Review: “Anthems For Doomed Youth” a satisfying return for The Libertines



3.5 OUT OF 5 NUTS!

anthemsfordoomedyouthThe cover of The Libertines’ new album Anthems For Doomed Youth can be interpreted in different ways, and yet each one of them is fitting considering where the band is now and what they’ve been through.

The band is pictured with their backs to the camera looking off into the horizon at what appears to be a sunset. It could come to symbolize that they have put the past behind them and are moving towards the future, or maybe it will come to serve as a symbol of the band riding off into that sunset. Either way, The Libertines are back with their third album, against all odds, and it’s quite good to hear from them again.

The band has admitted that the fact that they were able to come together and put out another album after more than 10 years is miraculous, and while the final result falls just a bit short of their classic material, it’s indeed a successful rebirth. Anthems For Doomed Youth also shows a band that has matured and is aging gracefully (the band members are now in their mid-30s with drummer Gary Powell at age 45) and has, hopefully, moved past their days of internal tensions and drug addiction.

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What happened in the past is a topic explored on Anthems For Doomed Youth. On “Gunga Din,” Pete Doherty, who finished a stint in rehab in January, sings honestly about his addiction:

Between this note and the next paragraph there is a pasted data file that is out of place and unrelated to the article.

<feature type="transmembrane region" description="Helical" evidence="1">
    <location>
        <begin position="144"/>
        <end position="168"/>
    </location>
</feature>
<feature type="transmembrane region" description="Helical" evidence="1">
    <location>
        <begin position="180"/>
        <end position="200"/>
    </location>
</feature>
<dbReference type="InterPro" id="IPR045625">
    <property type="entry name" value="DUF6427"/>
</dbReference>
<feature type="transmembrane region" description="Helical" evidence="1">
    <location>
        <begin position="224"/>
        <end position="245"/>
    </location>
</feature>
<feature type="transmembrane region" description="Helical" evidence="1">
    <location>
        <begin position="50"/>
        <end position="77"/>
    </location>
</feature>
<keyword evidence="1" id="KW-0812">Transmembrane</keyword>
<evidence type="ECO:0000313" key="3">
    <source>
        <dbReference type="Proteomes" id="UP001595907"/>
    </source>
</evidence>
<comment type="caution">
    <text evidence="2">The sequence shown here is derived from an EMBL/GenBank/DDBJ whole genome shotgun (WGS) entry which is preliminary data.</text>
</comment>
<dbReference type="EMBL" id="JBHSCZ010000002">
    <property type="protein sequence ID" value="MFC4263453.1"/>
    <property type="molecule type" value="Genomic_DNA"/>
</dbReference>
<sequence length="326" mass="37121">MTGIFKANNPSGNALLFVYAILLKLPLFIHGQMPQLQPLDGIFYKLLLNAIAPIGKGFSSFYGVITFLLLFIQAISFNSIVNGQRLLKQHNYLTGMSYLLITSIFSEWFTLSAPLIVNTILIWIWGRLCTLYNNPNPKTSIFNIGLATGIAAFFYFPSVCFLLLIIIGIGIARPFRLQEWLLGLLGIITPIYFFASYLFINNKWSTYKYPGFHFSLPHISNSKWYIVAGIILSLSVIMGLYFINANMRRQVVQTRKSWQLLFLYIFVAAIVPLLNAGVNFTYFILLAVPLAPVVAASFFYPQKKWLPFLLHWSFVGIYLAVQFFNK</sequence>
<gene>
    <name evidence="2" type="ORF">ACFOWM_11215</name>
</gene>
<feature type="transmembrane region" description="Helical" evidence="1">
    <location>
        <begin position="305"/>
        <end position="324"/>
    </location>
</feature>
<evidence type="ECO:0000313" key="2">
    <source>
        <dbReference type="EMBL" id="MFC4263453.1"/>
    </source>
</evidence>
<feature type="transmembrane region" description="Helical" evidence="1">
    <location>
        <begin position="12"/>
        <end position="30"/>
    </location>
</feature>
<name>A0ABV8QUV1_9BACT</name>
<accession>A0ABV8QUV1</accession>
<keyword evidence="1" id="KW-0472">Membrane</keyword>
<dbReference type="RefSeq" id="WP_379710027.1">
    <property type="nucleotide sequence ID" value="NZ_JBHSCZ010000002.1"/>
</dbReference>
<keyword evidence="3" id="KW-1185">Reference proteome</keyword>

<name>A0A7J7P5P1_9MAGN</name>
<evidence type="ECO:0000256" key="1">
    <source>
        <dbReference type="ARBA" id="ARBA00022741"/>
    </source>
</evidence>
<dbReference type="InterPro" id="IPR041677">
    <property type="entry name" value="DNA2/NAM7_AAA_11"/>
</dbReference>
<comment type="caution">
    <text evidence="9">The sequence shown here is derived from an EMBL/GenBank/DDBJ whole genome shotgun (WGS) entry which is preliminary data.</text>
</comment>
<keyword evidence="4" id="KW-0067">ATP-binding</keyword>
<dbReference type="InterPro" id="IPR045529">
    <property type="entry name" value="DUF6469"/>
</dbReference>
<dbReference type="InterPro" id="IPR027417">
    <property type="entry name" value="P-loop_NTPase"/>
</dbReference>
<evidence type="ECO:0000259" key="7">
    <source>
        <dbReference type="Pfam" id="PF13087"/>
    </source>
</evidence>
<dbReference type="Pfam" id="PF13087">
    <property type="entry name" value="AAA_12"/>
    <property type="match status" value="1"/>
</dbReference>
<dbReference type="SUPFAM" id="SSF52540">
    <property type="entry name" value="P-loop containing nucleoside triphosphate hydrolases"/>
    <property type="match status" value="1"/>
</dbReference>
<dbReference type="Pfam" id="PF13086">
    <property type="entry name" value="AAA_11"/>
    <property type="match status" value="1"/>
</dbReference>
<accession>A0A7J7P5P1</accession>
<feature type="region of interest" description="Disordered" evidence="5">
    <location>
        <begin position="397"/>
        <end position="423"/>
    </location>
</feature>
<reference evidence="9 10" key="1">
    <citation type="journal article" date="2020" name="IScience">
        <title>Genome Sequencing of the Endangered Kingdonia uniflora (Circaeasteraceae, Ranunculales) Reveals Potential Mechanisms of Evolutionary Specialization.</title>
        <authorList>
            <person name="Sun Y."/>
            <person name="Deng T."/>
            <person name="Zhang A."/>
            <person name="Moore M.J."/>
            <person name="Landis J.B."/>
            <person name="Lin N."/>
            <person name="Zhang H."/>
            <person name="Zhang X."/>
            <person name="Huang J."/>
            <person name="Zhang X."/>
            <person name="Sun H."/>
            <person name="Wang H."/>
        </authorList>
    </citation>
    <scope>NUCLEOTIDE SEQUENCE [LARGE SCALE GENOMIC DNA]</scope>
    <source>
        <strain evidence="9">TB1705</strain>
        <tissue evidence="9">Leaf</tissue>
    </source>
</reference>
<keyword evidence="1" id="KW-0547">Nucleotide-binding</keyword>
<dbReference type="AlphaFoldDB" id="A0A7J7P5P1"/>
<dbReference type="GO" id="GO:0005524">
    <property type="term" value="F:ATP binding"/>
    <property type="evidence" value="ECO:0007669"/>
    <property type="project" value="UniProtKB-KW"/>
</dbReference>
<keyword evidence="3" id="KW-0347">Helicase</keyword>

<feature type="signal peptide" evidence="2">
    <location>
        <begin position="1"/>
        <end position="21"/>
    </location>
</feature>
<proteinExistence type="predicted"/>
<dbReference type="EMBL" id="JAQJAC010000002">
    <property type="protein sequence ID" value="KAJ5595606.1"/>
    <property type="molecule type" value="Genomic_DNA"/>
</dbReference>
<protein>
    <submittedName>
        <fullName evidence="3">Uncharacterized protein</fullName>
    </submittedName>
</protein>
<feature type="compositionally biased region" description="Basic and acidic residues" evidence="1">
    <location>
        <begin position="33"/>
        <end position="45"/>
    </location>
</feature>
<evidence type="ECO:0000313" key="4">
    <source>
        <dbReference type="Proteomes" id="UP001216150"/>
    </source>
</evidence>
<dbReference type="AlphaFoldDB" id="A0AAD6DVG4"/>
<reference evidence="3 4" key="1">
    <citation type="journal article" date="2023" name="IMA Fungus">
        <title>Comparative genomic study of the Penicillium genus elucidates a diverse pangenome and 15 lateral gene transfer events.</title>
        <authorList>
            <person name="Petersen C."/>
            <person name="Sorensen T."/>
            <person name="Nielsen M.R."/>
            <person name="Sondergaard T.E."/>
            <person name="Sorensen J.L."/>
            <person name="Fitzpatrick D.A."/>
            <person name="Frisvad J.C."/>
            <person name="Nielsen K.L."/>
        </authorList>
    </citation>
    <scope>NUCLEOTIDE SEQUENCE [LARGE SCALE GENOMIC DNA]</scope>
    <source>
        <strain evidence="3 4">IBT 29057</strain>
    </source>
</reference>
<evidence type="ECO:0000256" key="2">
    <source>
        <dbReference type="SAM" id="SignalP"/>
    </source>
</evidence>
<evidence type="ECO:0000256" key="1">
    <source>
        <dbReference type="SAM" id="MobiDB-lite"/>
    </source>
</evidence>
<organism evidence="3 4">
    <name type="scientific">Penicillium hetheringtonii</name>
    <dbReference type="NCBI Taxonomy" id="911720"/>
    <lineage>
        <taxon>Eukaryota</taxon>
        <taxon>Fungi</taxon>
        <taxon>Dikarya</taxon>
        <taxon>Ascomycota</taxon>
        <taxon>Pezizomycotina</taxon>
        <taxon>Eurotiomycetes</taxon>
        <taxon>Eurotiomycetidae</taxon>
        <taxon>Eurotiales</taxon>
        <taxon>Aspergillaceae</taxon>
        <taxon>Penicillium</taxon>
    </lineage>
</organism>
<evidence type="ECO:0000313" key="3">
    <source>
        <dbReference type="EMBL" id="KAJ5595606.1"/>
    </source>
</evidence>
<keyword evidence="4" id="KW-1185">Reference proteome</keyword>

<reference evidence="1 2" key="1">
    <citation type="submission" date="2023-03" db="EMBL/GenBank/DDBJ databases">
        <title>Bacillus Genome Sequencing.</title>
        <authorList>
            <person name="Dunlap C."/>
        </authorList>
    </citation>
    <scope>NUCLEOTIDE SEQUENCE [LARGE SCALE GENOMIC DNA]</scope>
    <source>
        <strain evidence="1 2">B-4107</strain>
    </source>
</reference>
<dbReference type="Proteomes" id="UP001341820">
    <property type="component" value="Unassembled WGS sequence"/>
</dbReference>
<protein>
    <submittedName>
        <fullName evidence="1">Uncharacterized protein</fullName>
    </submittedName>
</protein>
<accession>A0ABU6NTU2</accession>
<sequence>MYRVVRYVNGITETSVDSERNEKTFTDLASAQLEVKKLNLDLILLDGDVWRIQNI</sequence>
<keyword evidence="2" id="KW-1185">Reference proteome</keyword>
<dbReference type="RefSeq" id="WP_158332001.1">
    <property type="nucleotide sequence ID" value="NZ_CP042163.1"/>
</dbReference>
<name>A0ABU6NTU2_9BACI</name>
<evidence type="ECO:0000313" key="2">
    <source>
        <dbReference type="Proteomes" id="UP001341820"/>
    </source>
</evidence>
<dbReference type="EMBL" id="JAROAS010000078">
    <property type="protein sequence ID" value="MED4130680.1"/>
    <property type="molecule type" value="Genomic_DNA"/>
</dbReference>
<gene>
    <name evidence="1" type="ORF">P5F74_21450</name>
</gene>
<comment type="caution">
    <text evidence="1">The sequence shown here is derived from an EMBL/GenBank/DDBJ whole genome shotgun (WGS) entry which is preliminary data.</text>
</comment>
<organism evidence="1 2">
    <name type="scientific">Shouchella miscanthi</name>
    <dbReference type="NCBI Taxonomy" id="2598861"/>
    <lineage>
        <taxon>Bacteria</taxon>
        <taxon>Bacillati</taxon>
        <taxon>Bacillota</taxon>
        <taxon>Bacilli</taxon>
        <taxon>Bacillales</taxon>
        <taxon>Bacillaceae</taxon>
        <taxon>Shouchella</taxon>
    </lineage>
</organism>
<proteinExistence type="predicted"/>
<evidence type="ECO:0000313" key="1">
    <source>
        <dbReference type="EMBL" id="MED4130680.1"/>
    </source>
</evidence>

Woke up again to my chagrin
Getting sick and tired of feeling sick and tired again
I tried to write, because I got the right
To make it look as if I’m doing something with my life
Got to find a vein, it’s always the same
And a drink to ease the panic and the suffering

On “Anthem For Doomed Youth”, the band takes a softer, gentler tone and contemplates the future:

Life could be so handsome
Life could be okay
We’re going nowhere
But nowhere, nowhere’s on our way

The band can still belt out some catchy rockers too, as shown on “Barbarians” and “Glasgow Coma Scale Blues”:

Much of the album is fairly strong with quality songwriting, and there’s not really a bad song on here, although there’s an occasional song that doesn’t quite reach the heights of what The Libertines are capable of. It’s not Up the Bracket in terms of quality or energy, but give it a few listens and you’ll find plenty to enjoy on Anthems For Doomed Youth and several songs that at least come very close to the more famous Libertines songs of yesteryear.

What the future holds for The Libertines is anyone’s guess, but Anthems For Doomed Youth proves that the band still has much to offer after a decade away. Whether it proves to be a step forward or a one-time reunion, Anthems For Doomed Youth is worth getting into, whether you’re a longtime fan or a new one.

Anthems For Doomed Youth comes in a regular edition and a deluxe edition that features four extra songs. Those songs are good enough to warrant buying the deluxe edition over the regular edition.

Release Date: September 11, 2015

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